# Experiment 11 The Gas Laws

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1 11-1 Experiment 11 The Gas Laws Introduction: In this experiment you will (1) determine whether Boyle s Law applies to a mixture of gases (air) and (2) calculate the gas constant, R, by determining the volume of a known amount of gas (H 2 ) at a measured temperature and pressure. Determination of Whether Boyle s Law Applies to Air Boyle s Law states that for a fixed amount of gas at constant temperature, the pressure of the gas will vary inversely with the volume so that P 1/V or PV = a constant (if n and T are constant). To determine whether this relationship holds for a mixture of gases, the pressure of a fixed amount of air (which is a mixture of gases) will be measured as the volume of the air is varied while keeping the temperature of the air constant. Determination of the Gas Constant, R The ideal gas law arises from several different gas laws. Boyle s law describes the inverse relationship between pressure and volume, P 1/V, for a sample of gas at constant temperature. Charles law describes the direct relationship between volume and temperature, V T, for a sample of gas at a constant pressure. The Gay-Lussac law describes the direct relationship between pressure and temperature, P T, for a sample of gas at constant volume. Together these lead to what s referred to as the combined gas law, used to relate the properties of a given sample of gas at two different sets of conditions, labeled 1 and 2. PV 1 T 1 1 = P2 V T 2 2 (1) Note that all three of the gas laws are satisfied by this equation. For example, if temperature is constant, T 1 = T 2 so that T 1 and T 2 can be eliminated from the equation, leaving P 1 V 1 = P 2 V 2, which is Boyle s Law. Another relationship between gas properties is Avogadro s Principle. It states that for the case in which the pressure and temperature of a gas are held constant, the volume of the gas is proportional to the number of moles, or V n, or V/n = a constant. Adding this relationship to the combined gas law gives the following: PV n T PV = = 1 1 n2t2 Constant (2) The constant in the above equation is the ideal gas law constant, or simply, the gas constant, R, calculated for a near ideal gas, such as H 2. Replacing Constant with R in equation (2) gives the Ideal Gas Law:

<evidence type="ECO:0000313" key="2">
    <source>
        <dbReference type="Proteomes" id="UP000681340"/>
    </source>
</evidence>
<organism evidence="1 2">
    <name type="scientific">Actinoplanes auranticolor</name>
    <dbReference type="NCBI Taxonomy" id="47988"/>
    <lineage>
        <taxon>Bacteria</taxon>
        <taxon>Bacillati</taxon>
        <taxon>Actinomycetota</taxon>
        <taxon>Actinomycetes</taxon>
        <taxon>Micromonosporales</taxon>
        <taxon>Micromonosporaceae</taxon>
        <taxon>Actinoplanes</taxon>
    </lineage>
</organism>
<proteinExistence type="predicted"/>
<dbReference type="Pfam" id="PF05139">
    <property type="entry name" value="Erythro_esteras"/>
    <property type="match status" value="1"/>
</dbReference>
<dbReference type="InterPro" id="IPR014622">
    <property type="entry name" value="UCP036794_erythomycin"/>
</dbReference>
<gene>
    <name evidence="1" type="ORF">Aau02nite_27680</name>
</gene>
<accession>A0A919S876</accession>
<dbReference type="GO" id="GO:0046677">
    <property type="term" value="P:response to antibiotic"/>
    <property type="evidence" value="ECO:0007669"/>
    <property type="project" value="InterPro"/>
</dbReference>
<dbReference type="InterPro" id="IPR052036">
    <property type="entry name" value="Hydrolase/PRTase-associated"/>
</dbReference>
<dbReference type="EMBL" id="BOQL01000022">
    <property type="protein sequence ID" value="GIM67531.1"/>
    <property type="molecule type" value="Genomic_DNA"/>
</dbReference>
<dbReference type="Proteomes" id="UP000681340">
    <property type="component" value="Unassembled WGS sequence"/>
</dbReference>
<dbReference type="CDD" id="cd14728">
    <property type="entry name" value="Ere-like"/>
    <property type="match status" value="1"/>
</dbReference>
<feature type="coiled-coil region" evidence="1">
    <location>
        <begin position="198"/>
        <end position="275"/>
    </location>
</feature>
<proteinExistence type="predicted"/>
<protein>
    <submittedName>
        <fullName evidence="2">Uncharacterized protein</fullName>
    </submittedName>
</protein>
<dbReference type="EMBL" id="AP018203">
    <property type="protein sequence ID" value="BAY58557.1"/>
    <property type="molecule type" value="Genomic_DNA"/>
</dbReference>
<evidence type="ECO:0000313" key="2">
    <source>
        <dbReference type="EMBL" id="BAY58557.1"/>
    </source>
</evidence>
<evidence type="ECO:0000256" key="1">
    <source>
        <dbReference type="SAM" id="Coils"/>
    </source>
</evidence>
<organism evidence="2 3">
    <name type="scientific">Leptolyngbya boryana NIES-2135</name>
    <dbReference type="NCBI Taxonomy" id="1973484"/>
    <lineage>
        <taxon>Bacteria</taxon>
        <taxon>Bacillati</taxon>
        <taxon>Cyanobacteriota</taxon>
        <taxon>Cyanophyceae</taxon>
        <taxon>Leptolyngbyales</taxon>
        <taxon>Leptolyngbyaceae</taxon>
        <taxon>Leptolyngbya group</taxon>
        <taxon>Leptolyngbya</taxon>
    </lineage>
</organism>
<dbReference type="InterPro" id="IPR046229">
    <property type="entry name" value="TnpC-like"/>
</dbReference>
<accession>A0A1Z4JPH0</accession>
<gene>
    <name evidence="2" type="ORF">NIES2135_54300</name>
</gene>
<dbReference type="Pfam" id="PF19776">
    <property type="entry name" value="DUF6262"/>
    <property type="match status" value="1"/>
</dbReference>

2 11-2 PV = nrt (3) Equation (3) describes the relationship between the properties P, V, n and T for any sample of gas behaving as an ideal gas. No matter what changes are made to any of the properties, the relationship still is true as long as the conditions are near ideal. But the equation is only useful if the value of R is known. In this experiment you will calculate a value for R by generating a known number of moles of H 2, under conditions in which it behaves like an ideal gas, by the reaction: Mg(s) + 2HCl(aq) MgCl 2 (aq) + H 2 (g) Based on the reaction stoichiometry, if the HCl(aq) is in excess, the moles of H 2 produced must be equal to the moles of Mg reacted, which can be calculated from the mass of Mg used and its formula mass. If the volume, pressure and temperature of the known number of moles of H 2 produced are measured, then equation (3) can be used to calculate R. The H 2 will be generated in the Erlenmeyer shown in Figure 1 below by adding the HCl solution in the syringe to the Erlenmeyer containing the Mg ribbon. Figure 1. Apparatus for Determination of R. Initially the pressure will be that of the air in the Erlenmeyer, designated P(air). Once the HCl is added, the reaction generating H 2 gas will occur, thus increasing the pressure. The total pressure measured in the Erlenmeyer after the reaction has been completed, P(total), will be the sum of (1) the pressure of the H 2 produced by the reaction, P(H 2 ); (2) the measured pressure of air initially in the Erlenmeyer flask, P(air), and (3) the vapor pressure